After almost a year of inactivity, Birmingham was recommissioned at Philadelphia on 1 October 1913 and, two days later, stood out down the Delaware River with members of the Panama-Pacific Exposition Commission. Over the following three months, the scout cruiser visited various Latin American ports in conjunction with the about-to-be-completed transisthmian canal. She returned from this round of goodwill calls on 26 December 1913. She remained in port at Philadelphia outfitting as a tender for and flagship of the Torpedo Flotilla. Birmingham stood out of Philadelphia on 2 February 1914 and headed for Guantanamo Bay, Cuba, where she arrived on the 8th and began her flagship duties. She remained in Cuban waters until late spring of 1914. Early in April, she visited Key West and Pensacola, Fla.

She was en route from Key West to Pensacola on 9 April when Mexican officials arrested some American sailors at Tampico sparking a crisis in relations between Mexico and the United States. The cruiser remained at Pensacola from 10 to 20 April taking on board an aviation unit consisting of one Curtiss floatplane and two Curtiss flying boats as well as Lt. John H. Towers, 1st Lt. Bernard L. Smith, USMC, Ens. Godfrey de Courcelles Chevalier, and 10 enlisted men. Birmingham sailed for Mexican waters on the 20th and arrived at Tampico two days later. She then disembarked the aviation unit which began operations from a shore base while Birmingham transferred refugees and conducted blockade operations. Her fliers did little at Tampico in contrast to their counterparts who had been shipped to Veracruz in Mississippi (Battleship No. 23). Birmingham joined her aviators in keeping an eye on German warships operating in the area. Both the cruiser and the aviation unit stood ready to make demonstrations should the Germans have attempted to intervene in any fashion.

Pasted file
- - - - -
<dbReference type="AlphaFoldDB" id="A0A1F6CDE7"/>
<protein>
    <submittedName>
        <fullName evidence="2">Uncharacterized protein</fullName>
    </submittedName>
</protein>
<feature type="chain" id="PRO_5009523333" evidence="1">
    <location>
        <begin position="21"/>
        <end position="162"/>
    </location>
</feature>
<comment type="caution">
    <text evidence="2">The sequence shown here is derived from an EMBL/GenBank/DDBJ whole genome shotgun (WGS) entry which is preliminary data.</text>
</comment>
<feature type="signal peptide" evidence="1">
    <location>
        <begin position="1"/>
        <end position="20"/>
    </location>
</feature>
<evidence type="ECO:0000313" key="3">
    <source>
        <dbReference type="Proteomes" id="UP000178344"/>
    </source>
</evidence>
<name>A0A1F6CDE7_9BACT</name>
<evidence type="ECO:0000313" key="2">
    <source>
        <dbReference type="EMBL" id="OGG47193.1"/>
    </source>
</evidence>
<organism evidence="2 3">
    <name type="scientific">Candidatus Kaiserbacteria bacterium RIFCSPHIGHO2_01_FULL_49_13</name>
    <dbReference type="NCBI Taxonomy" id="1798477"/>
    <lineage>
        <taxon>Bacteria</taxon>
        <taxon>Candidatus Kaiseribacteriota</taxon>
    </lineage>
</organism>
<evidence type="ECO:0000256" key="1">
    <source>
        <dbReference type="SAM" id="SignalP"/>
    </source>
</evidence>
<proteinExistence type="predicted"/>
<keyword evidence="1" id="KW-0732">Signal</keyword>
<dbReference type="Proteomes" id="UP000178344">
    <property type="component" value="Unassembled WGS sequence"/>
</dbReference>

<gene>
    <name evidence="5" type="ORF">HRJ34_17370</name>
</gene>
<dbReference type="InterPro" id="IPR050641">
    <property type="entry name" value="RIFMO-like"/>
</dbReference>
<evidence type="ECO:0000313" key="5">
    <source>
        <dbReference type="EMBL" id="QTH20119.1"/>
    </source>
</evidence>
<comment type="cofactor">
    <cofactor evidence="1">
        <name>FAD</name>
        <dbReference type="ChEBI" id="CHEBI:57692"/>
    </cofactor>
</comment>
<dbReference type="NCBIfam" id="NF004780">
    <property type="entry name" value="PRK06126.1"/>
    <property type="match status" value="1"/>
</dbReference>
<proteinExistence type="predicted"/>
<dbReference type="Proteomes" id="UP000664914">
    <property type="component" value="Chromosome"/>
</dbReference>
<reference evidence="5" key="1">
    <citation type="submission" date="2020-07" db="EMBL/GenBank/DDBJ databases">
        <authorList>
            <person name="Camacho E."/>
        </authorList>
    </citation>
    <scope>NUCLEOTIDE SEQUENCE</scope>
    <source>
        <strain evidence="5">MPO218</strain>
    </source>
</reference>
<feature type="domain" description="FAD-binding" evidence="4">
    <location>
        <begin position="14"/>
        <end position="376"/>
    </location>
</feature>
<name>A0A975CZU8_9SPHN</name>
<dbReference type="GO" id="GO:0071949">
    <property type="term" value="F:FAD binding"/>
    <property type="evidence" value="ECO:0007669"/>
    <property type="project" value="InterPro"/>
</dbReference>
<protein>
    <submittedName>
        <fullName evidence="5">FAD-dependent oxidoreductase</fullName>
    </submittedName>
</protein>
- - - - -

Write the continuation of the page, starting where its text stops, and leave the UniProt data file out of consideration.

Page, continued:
Though the occupation of Veracruz lasted until November 1914, Birmingham remained on station at Tampico only until late in May when the Army relieved the Navy from occupation duty. She departed Tampico on the 23d, visited Veracruz on the 24th and 25th, and headed back to the United States on the 25th. She arrived at the Boston Navy Yard on 2 June and began a repair period that lasted for the remainder of 1914. On 31 December 1914, the scout cruiser resumed active duty with the Atlantic Fleet. Until the United States entered World War I on the side of the Allies early in 1917, Birmingham pursued a pattern of operations with annual winter maneuvers in Cuban waters followed by spring and summer evolutions off the northeastern coast of the United States.

Even for two months after America's entry into the global struggle on 6 April 1917, the warship continued her east coast operations, though on a war footing. Then, on 14 June, she put to sea from New York as flagship for Group 2 of the first American Expeditionary Force (AEF) sent to France. She returned to the United States from St. Nazaire, France, later that summer. At New York, she fitted out for distant service and, on 8 August, put to sea as flagship of the Commander, Patrol Force. The scout cruiser arrived at Gibraltar later that month and began service escorting convoys between Gibraltar and British and French ports. For the most part, that duty consisted of service outside the Mediterranean. However, after the armistice of 11 November 1918, she entered the Mediterranean for duty in support of the Armistice Commission. The warship made calls at ports in Italy and along the Dalmatian coast carrying out the naval terms of the armistice vis a vis the former Austro Hungarian Fleet.

Birmingham returned to the United States at Boston on 18 February 1919. After repairs at the Boston Navy Yard, she joined the Pacific Fleet in July 1919 as flagship for the Commander, Destroyer Squadrons, Pacific Fleet. From her base at San Diego, Calif., she ranged the western coasts of the United States and Mexico engaged in torpedo drills and various tests. On 17 July 1920, when the Navy adopted the alphanumeric system of hull classification and identification, she became CL 2. In May of 1922, she became flagship of the Special Service Squadron. Based at Balboa in the Canal Zone, she and the other ships of the squadron brought the steadying influence of American naval power to bear upon the politically volatile republics of Latin America. On 7 July 1923, Birmingham arrived back at Philadelphia. She was placed out of commission there on 1 December 1923. She remained in reserve at Philadelphia until 21 January 1930 when her name was struck from the Navy list. She was sold to the Boston Iron & Metal Co. for scrapping.

Raymond A. Mann

6 February 2006